For those of you with ankle injuries, you may be able to relate to my prolonged ankle injury adventure.

So, how does it all begin? One day you are running and playing your sport with no issues at all. You are at the top of your game, and loving every moment! And then, in an instant, you can feel that all come crumbling down. (Or at least this is how I felt).

The Cause of Injury:

During the first week of soccer practice in my Junior year of college, the incident happened. We were participating in this silly drill that I thoroughly disliked, and apparently, the drill disliked me too (haha). As I sprinted towards the goal and then turned in order to block an oncoming shot, I immediately recognized my mistake, but it was too late. Because I used my left foot as my plant foot in order to pivot for the turn, I then foolishly stuck out my right foot in order to block the shot.

Now, this would not have been an issue if the ball was coming to the right side of my body. However, it was to the left, and so I stretched my right leg over my left in order to awkwardly block the shot. While doing this, I forgot to “lock” my ankle. So, when the impact happened, my ankle twisted and my foot hyperextended in the most awkward motion.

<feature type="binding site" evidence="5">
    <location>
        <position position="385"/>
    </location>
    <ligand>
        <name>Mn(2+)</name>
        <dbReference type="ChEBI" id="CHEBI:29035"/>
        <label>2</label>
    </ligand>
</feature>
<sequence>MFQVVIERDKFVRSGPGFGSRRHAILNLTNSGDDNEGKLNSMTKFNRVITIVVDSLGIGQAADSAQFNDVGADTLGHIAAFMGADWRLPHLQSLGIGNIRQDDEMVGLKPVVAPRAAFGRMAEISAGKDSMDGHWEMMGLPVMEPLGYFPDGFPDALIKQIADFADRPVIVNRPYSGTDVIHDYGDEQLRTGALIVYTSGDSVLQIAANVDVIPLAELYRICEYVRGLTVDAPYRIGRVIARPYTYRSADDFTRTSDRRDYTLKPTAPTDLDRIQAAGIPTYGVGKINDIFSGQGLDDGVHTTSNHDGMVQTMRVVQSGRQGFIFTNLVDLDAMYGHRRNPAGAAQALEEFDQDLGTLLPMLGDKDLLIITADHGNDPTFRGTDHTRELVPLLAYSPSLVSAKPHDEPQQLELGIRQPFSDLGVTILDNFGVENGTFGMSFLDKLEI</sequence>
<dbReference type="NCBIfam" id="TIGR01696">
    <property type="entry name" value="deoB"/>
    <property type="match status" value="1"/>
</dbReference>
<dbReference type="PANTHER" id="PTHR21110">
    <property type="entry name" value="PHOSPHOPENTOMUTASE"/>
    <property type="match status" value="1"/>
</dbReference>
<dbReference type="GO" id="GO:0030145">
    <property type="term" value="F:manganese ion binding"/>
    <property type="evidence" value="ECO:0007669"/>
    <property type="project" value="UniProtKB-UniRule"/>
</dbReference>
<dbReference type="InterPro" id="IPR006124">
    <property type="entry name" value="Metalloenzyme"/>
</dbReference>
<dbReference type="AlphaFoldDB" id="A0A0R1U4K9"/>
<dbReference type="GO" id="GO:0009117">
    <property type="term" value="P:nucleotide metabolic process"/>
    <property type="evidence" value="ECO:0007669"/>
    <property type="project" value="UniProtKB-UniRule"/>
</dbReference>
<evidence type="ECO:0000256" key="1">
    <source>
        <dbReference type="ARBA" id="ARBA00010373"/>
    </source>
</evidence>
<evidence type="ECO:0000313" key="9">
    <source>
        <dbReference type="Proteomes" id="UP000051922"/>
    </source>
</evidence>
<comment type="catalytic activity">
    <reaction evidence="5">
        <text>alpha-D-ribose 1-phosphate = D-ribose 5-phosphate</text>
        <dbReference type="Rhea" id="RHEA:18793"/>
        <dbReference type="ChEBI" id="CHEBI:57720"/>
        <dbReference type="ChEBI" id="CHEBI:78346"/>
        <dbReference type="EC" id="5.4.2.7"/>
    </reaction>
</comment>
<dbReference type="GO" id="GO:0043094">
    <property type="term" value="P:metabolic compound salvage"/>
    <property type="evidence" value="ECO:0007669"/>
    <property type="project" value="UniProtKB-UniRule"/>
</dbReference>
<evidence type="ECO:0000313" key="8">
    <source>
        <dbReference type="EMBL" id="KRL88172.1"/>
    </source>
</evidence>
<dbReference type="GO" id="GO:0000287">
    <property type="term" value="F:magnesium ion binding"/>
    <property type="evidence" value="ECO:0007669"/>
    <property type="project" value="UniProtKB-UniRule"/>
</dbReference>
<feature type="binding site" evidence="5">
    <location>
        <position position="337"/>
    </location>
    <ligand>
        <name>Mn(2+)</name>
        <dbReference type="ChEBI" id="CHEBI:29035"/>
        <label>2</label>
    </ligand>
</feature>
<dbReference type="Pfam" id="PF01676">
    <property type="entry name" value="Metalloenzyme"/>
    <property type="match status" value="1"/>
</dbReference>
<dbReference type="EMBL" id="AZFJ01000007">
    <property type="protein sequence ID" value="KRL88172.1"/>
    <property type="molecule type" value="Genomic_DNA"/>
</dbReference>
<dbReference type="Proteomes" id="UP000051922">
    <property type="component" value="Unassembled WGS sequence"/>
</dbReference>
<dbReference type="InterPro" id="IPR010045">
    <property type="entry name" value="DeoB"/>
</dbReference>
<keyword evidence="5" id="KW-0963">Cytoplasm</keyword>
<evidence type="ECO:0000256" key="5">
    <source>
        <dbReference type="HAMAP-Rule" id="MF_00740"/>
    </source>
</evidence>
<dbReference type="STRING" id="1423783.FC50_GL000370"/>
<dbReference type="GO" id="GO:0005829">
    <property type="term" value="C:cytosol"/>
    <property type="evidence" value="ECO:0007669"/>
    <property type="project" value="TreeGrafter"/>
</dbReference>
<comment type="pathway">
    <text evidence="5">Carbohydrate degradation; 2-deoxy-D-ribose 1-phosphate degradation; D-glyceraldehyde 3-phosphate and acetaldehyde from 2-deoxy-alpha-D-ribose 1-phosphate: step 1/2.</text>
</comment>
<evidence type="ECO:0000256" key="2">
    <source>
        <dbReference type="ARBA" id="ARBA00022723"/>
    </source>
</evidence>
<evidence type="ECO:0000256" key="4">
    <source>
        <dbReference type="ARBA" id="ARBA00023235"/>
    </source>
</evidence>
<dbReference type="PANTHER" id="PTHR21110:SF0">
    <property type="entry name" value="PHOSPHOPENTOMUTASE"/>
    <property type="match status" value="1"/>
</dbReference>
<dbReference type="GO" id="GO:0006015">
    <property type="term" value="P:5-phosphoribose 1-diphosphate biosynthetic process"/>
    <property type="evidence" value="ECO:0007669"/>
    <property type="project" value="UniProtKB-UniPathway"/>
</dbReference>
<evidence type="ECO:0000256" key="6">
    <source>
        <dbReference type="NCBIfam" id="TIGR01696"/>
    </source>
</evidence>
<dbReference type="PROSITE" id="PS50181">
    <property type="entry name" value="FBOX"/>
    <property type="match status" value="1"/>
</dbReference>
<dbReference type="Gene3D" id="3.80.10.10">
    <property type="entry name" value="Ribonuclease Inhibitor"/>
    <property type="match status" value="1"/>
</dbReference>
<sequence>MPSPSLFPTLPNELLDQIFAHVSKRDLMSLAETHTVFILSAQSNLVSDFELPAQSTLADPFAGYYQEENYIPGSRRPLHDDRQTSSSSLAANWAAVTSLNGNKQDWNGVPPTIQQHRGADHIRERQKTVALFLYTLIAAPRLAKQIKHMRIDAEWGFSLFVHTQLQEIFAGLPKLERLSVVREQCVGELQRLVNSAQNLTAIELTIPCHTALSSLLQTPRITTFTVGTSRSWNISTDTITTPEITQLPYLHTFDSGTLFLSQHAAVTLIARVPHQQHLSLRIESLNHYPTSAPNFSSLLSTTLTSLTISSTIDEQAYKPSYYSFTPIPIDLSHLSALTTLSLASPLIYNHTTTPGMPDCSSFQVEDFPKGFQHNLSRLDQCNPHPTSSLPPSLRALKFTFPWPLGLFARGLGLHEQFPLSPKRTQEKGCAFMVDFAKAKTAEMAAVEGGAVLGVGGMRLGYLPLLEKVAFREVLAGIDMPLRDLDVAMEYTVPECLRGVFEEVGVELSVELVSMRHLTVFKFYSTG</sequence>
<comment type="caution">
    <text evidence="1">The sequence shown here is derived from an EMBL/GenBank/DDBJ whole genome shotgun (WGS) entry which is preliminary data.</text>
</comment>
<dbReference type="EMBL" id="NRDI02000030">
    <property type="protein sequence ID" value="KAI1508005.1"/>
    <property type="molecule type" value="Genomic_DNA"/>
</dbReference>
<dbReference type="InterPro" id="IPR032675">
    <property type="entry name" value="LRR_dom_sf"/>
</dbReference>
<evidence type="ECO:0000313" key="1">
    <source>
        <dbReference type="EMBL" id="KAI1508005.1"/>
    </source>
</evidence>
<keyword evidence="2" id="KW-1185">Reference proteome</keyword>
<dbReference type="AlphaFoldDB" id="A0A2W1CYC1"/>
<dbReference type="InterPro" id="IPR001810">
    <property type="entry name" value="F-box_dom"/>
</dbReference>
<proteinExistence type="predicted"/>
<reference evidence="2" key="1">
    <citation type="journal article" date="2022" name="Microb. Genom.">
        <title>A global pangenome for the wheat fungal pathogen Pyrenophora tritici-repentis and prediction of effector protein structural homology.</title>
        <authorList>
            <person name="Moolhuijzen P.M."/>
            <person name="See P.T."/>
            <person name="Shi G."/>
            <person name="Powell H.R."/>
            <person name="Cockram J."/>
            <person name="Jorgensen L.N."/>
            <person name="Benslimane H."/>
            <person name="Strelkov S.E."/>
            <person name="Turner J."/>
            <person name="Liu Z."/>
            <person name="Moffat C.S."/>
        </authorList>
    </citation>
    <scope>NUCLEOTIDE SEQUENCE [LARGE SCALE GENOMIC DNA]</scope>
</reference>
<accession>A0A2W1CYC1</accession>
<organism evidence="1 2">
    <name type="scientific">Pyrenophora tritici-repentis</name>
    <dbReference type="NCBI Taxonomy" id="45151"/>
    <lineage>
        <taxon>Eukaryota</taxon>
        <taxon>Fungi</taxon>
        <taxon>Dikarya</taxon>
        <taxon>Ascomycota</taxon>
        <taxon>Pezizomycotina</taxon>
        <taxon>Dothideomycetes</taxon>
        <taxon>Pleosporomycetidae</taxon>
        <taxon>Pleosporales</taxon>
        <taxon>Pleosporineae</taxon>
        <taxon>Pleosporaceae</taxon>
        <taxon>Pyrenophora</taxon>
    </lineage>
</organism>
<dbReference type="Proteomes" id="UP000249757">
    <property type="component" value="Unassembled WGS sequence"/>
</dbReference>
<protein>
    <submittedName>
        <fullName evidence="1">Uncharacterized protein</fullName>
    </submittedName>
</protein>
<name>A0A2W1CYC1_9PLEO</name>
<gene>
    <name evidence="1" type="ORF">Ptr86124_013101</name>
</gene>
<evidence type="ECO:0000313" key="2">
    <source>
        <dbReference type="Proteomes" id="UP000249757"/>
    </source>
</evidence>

Let me first say that I successfully blocked the shot, but via the worst way possible. I screeched. Even when I broke my wrist (twice) playing soccer or partially tore a knee ligament, I did not yell this loudly. The pain was excruciating and I immediately knew I was done for the season. As I tried to place my throbbing right foot on the ground, I winced even more. It was impossible. I literally could not touch anything without crying in pain, nor could I move my ankle and foot. Worst of all, this was the last year I would be playing with my best friend (as center midfielders) who would be graduating that year.

So, that’s my story as to how the injury originally occurred. I am sure that many of you soccer players out there may have experienced a similar situation, and if so, I wish you the best and quickest recovery! I understand how frustrating it can really be. That said, the most frustrating parts for me were yet to come.